“Those who advance to administration without research support, mentoring or networking can find themselves unable to see beyond mid-level leadership positions like chair and director,” said Williams-Forson. “With this project we hope not only to provide greater opportunities for promotion, but also to expose faculty to the myriad senior-level leadership roles across the campus and begin to fulfill a pipeline for advancing into those positions.”
UMBC’s CAHSS faculty includes dozens of scholars who identify as Black, Hispanic, American Indian or Alaska Native, but only 10 hold the title of full professor. Its Breaking the M.O.L.D. program will focus on supporting the leadership of Black, Hispanic, American Indian and Alaska Native, and women faculty in the arts and humanities.
Morgan State will develop and implement a Summer Leadership Academy to address the unique, historical barriers that often impede the ascension of women, Black, Hispanic and American Indian and Alaska Native faculty in the arts and humanities, with a particular focus on Black women faculty. The academy will help Morgan State faculty further develop leadership skills, balance research and leadership responsibilities, and navigate the higher education landscape. They will also explore the role of HBCUs in higher education.
“Leaders beget leaders. It is through this model initiative that we are creating the infrastructure and blueprint for our diverse faculty to thrive,” said co-PI Patricia Williams Lessane, associate vice president for academic affairs and associate professor of sociology and anthropology at Morgan State. "Investment is at the core of leadership and our work as an institution fully committed to nurturing tomorrow's leaders and creating legitimate pathways for their development and ultimate success.”
In addition to developing a network of diverse faculty equipped with the tools and resources to guide and grow universities, Breaking the M.O.L.D will invest in strengthening the links between leadership and scholarship. The problems that communities face locally, nationally and globally requires diverse leaders with humanities and arts perspectives who are empowered to create and share knowledge in new, high-impact ways.
Often, women, Black, Hispanic, American Indian and Alaskan Native faculty lack access to the social capital, financial resources or time needed to advance their scholarly work. This program seeks to remove these barriers by providing funding for research, writing, conferences and projects, and creating opportunities for partnership, innovation and career development.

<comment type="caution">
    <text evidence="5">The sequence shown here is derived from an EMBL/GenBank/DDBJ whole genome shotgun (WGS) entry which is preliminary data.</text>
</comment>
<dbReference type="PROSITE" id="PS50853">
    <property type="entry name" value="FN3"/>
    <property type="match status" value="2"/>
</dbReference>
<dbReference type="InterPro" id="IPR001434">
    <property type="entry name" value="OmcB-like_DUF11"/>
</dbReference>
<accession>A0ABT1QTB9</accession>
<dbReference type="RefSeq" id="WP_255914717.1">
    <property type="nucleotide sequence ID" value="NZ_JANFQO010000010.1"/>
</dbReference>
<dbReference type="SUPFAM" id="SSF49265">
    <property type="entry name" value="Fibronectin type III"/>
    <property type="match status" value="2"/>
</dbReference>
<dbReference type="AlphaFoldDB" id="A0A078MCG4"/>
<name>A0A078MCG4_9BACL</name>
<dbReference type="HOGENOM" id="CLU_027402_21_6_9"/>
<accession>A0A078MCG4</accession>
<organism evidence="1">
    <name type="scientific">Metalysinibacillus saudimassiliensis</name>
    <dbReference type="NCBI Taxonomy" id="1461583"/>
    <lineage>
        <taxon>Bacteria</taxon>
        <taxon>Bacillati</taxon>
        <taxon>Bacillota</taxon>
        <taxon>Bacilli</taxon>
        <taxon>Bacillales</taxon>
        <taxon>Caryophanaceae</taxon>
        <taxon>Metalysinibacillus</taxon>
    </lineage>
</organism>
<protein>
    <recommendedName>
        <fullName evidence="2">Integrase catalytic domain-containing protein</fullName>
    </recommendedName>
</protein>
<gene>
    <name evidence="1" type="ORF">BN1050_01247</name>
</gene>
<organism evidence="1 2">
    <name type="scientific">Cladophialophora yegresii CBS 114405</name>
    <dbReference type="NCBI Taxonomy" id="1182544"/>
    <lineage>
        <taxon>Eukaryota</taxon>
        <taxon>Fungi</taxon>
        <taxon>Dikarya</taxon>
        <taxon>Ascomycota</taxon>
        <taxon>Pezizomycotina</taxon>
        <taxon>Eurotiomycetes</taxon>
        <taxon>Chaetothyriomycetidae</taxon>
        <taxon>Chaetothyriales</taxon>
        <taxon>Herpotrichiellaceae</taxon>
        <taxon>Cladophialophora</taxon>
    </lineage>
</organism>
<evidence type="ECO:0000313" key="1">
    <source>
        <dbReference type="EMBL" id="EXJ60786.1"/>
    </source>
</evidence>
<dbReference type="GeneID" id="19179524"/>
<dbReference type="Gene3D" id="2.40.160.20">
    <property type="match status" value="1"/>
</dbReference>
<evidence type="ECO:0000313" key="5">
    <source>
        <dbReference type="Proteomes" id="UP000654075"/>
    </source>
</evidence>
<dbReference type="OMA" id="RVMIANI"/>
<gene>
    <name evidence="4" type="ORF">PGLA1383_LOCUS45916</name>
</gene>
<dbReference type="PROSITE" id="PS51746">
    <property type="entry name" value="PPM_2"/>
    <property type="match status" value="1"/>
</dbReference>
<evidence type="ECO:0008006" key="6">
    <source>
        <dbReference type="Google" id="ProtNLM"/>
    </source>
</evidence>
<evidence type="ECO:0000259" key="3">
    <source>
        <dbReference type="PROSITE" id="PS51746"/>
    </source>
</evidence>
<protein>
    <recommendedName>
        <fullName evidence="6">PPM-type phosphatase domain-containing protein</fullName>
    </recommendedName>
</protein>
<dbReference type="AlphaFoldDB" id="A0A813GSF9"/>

This program also seeks to reshape institutional structures. Through a variety of presentations and exercises, the three institutions will design a path to develop inclusive leadership by disrupting implicit bias and other forms of exclusion present in job descriptions, search and selection processes, hiring and professional development. The resources they develop will be made available to other universities across Maryland and the nation, and to academic search firms and those who chair leadership searches, who often initiate the vetting process for arts and humanities faculty. By sharing these resources, the partners hope to enhance equity in academic hiring nationwide.
The partners also aim to combine information gathered over the three years of the program with current research on inclusive excellence to design tools that will help universities rethink their recruitment processes for faculty leaders.
“Universities and colleges are at a crossroad to reimagine academia by cultivating diverse leaders with important leadership skills, such as imagination, compassion and understanding,” said Moffit. “These new leaders will become the next generation of stewards leading innovation in teaching and scholarship, and reshaping university structures to go beyond the status quo.”
Additional co-principal investigators include Patrice McDermott, vice provost for faculty affairs at UMBC, and Charlene Chester, assistant dean for the James H. Gilliam Jr. College of Liberal Arts, both at Morgan State.
Photo features Bonnie Thornton Dill and Psyche Williams-Forson.